13% of Candidates for Congress Didn’t File Financial Disclosures

a report on 2020 Congressional candidates who failed to file mandatory STOCK Act financial disclosures
excerpt from the 2020 Candidate NonDisclosure Table (full report available below)

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By Joseph Florence

I put together a list of this year’s candidates for the United States Senate and House of Representatives who failed to submit mandatory financial disclosure statements. The deadline to file is 30 days before the November 3rd election, and the intent is to vet politicians for potential financial conflicts of interest prior to being elected.

Three incoming members of the 117th Congress have yet to submit their financial disclosures. Representative-elect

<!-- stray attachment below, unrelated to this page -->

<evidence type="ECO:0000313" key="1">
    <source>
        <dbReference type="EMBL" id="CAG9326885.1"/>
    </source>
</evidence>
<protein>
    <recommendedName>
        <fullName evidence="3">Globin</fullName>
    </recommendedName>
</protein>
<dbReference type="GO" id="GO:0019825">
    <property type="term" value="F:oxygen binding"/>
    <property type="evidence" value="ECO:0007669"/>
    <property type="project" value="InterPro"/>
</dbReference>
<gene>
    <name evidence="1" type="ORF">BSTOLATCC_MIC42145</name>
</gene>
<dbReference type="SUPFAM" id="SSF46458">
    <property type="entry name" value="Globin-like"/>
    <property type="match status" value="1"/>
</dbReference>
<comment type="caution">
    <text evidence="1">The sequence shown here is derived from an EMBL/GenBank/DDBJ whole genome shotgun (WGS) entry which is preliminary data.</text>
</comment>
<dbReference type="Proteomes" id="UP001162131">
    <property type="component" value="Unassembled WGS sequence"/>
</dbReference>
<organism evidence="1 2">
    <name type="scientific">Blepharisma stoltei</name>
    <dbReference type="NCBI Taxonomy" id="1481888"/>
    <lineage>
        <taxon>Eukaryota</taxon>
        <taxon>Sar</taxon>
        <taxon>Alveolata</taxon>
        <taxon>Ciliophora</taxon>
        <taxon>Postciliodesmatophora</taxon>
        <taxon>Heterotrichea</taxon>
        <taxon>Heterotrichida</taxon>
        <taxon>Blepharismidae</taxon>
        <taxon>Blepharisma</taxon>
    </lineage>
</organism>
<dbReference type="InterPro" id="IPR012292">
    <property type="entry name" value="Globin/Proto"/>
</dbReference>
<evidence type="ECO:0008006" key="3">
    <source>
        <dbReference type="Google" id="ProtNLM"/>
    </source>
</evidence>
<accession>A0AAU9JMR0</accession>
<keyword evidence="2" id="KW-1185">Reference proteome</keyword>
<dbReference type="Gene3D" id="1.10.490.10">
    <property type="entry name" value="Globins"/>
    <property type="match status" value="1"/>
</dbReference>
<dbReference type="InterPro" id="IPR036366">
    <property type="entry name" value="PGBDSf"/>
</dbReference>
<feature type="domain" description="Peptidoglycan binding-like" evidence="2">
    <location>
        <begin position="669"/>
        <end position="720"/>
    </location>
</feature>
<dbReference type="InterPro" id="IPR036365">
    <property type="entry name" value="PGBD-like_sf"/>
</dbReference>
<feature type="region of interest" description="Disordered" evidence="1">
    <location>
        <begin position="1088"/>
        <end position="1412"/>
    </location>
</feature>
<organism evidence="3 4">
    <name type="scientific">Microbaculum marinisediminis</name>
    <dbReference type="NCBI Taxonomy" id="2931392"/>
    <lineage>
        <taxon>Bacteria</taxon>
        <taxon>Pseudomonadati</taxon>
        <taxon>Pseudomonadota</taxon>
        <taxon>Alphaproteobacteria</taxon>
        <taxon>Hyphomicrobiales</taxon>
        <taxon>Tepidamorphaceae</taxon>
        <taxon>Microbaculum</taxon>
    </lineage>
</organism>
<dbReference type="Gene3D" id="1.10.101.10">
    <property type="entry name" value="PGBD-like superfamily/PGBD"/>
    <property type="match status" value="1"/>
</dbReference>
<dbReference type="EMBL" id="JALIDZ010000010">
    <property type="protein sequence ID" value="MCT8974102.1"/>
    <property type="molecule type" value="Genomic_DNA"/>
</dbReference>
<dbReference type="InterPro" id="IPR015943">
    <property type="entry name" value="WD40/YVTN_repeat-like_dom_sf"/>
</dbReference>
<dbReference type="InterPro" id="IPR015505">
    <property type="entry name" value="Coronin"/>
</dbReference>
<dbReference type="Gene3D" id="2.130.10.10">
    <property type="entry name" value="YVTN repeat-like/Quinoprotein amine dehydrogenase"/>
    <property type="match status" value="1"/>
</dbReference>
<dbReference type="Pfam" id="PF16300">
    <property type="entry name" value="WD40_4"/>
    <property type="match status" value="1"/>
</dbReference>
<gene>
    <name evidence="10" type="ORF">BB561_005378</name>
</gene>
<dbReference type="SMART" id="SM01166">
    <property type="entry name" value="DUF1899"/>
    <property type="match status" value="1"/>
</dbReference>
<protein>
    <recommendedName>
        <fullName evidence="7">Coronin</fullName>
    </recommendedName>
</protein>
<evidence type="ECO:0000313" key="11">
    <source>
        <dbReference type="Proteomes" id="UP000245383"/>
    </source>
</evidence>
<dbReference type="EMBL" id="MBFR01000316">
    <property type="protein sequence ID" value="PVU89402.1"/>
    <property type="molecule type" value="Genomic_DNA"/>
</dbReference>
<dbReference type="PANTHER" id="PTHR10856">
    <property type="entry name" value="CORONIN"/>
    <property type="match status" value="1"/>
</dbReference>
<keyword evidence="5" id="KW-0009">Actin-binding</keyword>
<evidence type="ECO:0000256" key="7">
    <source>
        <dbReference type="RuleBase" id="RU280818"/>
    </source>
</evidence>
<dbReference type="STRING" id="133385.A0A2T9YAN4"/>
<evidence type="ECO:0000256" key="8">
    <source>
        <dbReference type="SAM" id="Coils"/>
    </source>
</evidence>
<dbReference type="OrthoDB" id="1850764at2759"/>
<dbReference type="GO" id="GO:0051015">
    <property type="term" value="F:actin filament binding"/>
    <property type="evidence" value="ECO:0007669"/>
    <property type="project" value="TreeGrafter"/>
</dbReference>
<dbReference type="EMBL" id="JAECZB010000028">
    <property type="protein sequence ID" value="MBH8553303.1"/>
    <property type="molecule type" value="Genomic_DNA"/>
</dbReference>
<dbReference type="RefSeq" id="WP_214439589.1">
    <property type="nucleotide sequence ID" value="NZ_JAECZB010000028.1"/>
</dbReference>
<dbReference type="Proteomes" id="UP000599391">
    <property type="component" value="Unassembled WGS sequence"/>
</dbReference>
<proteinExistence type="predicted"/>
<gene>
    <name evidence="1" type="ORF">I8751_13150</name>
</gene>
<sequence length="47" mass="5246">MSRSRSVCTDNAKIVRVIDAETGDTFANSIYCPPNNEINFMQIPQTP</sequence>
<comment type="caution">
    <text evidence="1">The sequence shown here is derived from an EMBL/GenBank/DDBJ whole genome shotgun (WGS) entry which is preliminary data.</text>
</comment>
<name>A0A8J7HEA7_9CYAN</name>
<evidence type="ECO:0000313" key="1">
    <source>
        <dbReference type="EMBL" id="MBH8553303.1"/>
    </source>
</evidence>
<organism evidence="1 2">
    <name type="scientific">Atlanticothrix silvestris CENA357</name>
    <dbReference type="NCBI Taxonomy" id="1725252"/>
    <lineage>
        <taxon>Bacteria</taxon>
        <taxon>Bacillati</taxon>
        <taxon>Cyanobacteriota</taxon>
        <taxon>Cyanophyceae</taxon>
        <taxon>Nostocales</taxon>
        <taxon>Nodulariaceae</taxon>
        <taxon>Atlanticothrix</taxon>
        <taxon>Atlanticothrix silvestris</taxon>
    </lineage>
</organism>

Ashley Hinson (R-IA) won her bid for Iowa’s 1st District while Robert Franklin (D-GA) advanced to the December runoff elections for Georgia’s 5th District. Senator-elect Ben Ray Luján (D-NM) is on track to becoming the only member of the Senate without conflict of interest forms on file.

13% of the 1072 Democratic and Republican candidates for Congress neglected to disclose potential financial conflicts of interest. 63 of those failing to disclose were Democrats and 74 were Republicans. While many Democrats and Republicans failed to file, almost none of the non-major party candidates for Congress disclosed their financial records this year.

Failing to report potential financial conflicts of interest can result in a fine in any amount up to $50,000. Knowingly and willfully falsifying any information that an individual is required to report can result in a fine, imprisonment for no more than a year, or both.

In compiling the full list of candidates, I used information from Politics1 and Ballotpedia cross referenced with the candidates who submitted disclosure forms to the US House and US Senate financial conflict of interest disclosure websites.